1. Stain all pieces using oil
  2. Cut some foam to fit the top of the night stand
  3. Stretch fabric over the top piece and staple (I did the corners like I was making a bed) 
  4. Poke holes through stretched fabric where the screws go in
  5. Assemble the night stand
  6. Tack on gliders

You know me, I like to get things done quickly so I can enjoy them. The unseen details aren't quite as important as the more visible parts of a project. So it doesn't matter to me that there are some salvaged edges showing when you look under the stool. I might eventually hot glue a square of fabric or covered cardboard under here for a more finished look. The glider tacks are a super addition to what was a clunky piece of furniture. they allow the stool to slide across the carpeted floor with ease.

Now I'm on the lookout for a basket or box that will fit perfectly into the open space in the footstool. I can't believe Ikea doesn't have it! 

I love my new footstool. In fact, I'm using it right now. If you're in need of a resting place for your aching dogs, try this one out. It's easily customizable to your stylish space.

Monday, April 1, 2013

The Gift of Decor (or) Window Treatment Fix

Since it's spring, I suppose it's time for a little catch up with Christmas time crafting. (Yeah, that doesn't really follow- but I'm gonna run with it anyway.) My sister is a mother of 4 (soon to be five) who lives in a rental home in Ypsilanti, MI. She's a wonder woman. She cooks, cleans, crafts and home-schools her little ones - and usually with a contented smile on her lips. I adore her and have always looked to her as a role model. One drawback to the business of her life is that she hasn't had much time (or will) to decorate her home since the family moved in last summer. Since it's a rental, it's hard to make an investment in any kind of decor decisions that might be permanent. In six months, she's put 1 nail in the wall. I can't imagine living in an undecorated home. Every apartment I've ever lived in, any home I've ever had a room has been decorated immediately. I can't feel at home until the space feels "homey".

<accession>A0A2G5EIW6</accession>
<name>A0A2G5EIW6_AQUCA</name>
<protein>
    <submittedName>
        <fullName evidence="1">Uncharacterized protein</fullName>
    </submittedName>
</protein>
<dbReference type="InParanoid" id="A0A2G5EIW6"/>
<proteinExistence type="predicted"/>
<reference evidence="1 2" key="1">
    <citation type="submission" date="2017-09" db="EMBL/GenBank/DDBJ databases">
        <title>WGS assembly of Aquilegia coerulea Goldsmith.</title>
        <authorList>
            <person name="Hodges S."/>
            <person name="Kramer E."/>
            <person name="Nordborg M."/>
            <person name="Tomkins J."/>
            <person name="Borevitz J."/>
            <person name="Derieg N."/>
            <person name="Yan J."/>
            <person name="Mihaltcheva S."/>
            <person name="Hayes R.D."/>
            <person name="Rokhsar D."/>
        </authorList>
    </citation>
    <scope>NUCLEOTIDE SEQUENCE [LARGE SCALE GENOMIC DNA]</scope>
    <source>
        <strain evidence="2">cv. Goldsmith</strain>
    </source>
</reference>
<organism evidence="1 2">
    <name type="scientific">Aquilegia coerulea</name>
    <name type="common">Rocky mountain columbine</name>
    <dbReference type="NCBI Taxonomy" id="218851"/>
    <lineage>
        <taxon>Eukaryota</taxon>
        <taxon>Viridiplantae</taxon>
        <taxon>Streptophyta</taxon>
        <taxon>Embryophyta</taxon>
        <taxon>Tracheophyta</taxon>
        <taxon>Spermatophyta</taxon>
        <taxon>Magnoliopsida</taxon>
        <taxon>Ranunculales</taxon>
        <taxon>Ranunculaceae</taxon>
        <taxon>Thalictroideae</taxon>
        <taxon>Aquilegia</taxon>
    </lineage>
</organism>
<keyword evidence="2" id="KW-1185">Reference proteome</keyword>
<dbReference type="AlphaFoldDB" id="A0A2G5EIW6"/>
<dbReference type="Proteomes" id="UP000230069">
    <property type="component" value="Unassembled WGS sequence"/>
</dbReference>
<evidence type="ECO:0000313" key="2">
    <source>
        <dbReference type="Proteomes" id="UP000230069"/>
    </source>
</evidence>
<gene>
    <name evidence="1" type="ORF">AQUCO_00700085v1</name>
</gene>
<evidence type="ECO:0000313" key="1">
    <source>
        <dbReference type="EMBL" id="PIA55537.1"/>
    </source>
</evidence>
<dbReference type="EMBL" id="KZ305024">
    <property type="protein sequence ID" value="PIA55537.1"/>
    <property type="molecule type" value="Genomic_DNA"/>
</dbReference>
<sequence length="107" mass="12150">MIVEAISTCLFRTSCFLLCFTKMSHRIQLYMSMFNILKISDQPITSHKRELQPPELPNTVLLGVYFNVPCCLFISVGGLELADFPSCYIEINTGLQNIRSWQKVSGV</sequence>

For her Christmas gift, I put together a low key decor kit for her tiny master bath. It's one of the only places in the house that receives more adult usage than kiddo, and I wanted for her and her husband to feel like it was a little special. Like a little oasis? I don't know if any space in that child-ridden home will ever really be relaxing. (Although, I gotta say, sitting next to the fireplace with one of my brother-in-law's homebrews is pretty magical.) But at least the room has a window treatment - and a bath mat!

A lot of the decor elements came from the Dollar Tree (oh I love that place!). I cut down a bamboo placemat to make a makeshift runner for the flat surface behind the toilet. I made a little candle feature with stones and funny moss covered rocks. The cut-off portion of the placemat had this neat suprise feature of staying in a twisted shape like a vertical pinwheel. I stuck a string on it and it hangs fromt he ceiling! Elements of the decor kit not pictured: bath mat, soap dispenser and toothbrush holder. All in a light sage shade. 

My favorite invention for the bathroom? A tricky way to hang a sheer curtain and valance on only 1 pressure curtain rod. Knowing my sister would be hesitant to put holes in the wall I wanted to take out all the work of hanging the curtains. Problem solved!

I achieved this special magic using a length of foam tubing. (That stuff people on Pinterest have been making wreaths out of!) I cut it to just shy of the width of the window and slit it down one side. Then I put it over top of the sheer on the rod. 

What's awesome about this method is that I could have two sheer panels on the rod and still be able to open and close them to adjust how much light I want to come in the room. You have to tug a little to move the bottom sheer, but it's still effective.

Sorry the pictures aren't better. It's hard to photograph a window feature during the day especially with a silly little camera. (It's so time for an upgrade!)

Making it is simple. I made a rectangular valence the width of the window and finished it on all ends. Then I HOT GLUED the sucker onto the foam tubing. Here's a picture to explain the construction.

I think maybe I might be a genius. (A super-humble genius!)

Happy spring, ya'll!